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    Rising Fuel Prices Have Democrats at Odds

    Presidential hopefuls struggle to find solutions.

    WASHINGTON -- Steamed by ever-increasing fuel prices, a visually impressive caravan of disgruntled truckers circled the nation's Capitol this week catching the attention of lawmakers and Presidential hopefuls.

    The protest was met with conflicting responses from Democratic frontrunners Sens. Hillary Rodham Clinton and Barack Obama. Clinton sided with her Republican rival John McCain who both called for a plan to suspend the federal excise tax on gasoline, 18.4 cents a gallon, for the summer travel season. The New York Times reported that Obama broke step and firmly spoke out against the proposal, saying it would save consumers little and do nothing to curtail oil consumption and imports.

    In recent weeks, Clinton has accused her party's opponent of being out of touch with ordinary Americans who are struggling to meet their mortgages and gas up their cars and trucks. His latest position, she contends, is more of the same.

    "At the heart of my approach is a simple belief," Clinton told The New York Times. "Middle-class families are paying too much and oil companies aren't paying
    their fair share to help us solve the problems at the pump."

    At a rally in Graham, N.C., yesterday, the junior Senator from New York said that she intends to introduce legislation to impose a windfall-profits tax on oil
    companies and use the revenue to suspend the gasoline tax temporarily.

    Obama scoffed at the McCain-Clinton federal tax holiday proposal as a "short-term, quick-fix" proposal that would do more harm than good, telling The New York Times that the money, which is earmarked for the federal highway trust fund, is desperately needed to maintain the nation's roads and bridges.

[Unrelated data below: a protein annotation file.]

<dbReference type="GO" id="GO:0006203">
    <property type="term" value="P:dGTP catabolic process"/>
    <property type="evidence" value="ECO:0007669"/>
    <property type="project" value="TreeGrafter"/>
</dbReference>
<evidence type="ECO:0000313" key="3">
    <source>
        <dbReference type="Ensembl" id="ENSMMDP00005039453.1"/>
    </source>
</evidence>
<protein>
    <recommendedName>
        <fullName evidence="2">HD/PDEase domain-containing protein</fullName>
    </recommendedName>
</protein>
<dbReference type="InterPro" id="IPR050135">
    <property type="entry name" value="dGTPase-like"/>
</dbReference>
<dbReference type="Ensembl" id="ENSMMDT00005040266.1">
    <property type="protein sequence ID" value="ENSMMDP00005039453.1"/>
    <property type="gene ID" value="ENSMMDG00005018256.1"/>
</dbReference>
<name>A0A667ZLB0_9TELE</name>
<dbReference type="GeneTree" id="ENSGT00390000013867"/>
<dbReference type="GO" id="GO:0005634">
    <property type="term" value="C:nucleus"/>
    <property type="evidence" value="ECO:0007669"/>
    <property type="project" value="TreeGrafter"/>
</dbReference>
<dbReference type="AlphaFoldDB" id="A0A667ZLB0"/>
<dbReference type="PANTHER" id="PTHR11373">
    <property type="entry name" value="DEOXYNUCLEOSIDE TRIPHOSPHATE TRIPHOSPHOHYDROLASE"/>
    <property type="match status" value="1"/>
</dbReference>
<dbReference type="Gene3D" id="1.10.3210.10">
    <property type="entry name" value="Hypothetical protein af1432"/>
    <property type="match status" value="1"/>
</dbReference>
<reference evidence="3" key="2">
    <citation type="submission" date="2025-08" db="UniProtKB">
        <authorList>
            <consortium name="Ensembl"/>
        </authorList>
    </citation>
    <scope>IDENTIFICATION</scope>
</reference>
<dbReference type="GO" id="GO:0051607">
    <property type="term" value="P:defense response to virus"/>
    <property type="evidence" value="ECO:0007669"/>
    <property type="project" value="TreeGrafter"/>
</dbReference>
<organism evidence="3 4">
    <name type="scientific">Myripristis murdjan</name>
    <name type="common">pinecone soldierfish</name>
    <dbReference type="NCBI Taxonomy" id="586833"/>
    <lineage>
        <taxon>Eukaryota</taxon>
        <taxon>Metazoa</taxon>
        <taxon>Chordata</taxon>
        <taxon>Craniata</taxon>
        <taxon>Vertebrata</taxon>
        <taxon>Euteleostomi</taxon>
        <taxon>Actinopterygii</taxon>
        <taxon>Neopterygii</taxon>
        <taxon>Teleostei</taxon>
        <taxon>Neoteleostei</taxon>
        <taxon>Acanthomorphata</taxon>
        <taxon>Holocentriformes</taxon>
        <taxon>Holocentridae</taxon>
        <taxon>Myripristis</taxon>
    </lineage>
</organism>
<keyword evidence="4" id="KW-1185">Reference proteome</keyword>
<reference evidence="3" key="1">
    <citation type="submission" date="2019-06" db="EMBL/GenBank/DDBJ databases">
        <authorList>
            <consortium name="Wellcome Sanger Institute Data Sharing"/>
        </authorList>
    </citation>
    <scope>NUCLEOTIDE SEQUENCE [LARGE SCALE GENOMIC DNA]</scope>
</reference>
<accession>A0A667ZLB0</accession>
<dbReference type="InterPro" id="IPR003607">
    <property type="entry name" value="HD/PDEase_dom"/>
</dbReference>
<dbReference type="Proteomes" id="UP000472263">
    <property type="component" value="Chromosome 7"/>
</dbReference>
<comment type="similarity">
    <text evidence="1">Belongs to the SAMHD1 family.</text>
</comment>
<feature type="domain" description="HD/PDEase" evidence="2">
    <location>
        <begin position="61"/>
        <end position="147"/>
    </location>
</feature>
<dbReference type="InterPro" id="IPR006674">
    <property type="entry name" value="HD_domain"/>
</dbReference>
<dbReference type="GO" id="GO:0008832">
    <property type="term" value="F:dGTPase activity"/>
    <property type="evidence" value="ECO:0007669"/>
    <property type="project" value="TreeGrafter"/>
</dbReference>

During a town hall meeting yesterday on the campaign trail in North Carolina, Obama explained that lifting the gas tax for three months would only save the average consumer roughly $30, a figure confirmed by Congressional analysts, reported The New York Times."Half a tank of gas," Obama said of McCain' proposal, "That's his big solution."

    On Monday, the federal Energy Information Administration reported that the U.S. average retail price for gasoline spiked to 9.5 cents over the last week arriving at a new high of $3.60 a gallon. Reuters reported that the national average price for regular, self-service gasoline is up 63 cents from a year ago due to high crude oil costs, which on Monday reached a record $119.93 a barrel at the New York Mercantile Exchange. The pump price, which rose 21 cents a gallon in the last two weeks, is expected to steadily rise.

    While not a common occurrence, President Bush's spokeswoman Dana Perino essentially sided with Obama telling The New York Times that tax holidays and new levies on oil companies would not address the long-term problems of dependence on foreign oil, adding that gasoline prices were "entirely too high." The President's stance, however, is while it is an unfortunate reality for Americans, easy answers or short-term solutions are not probable.

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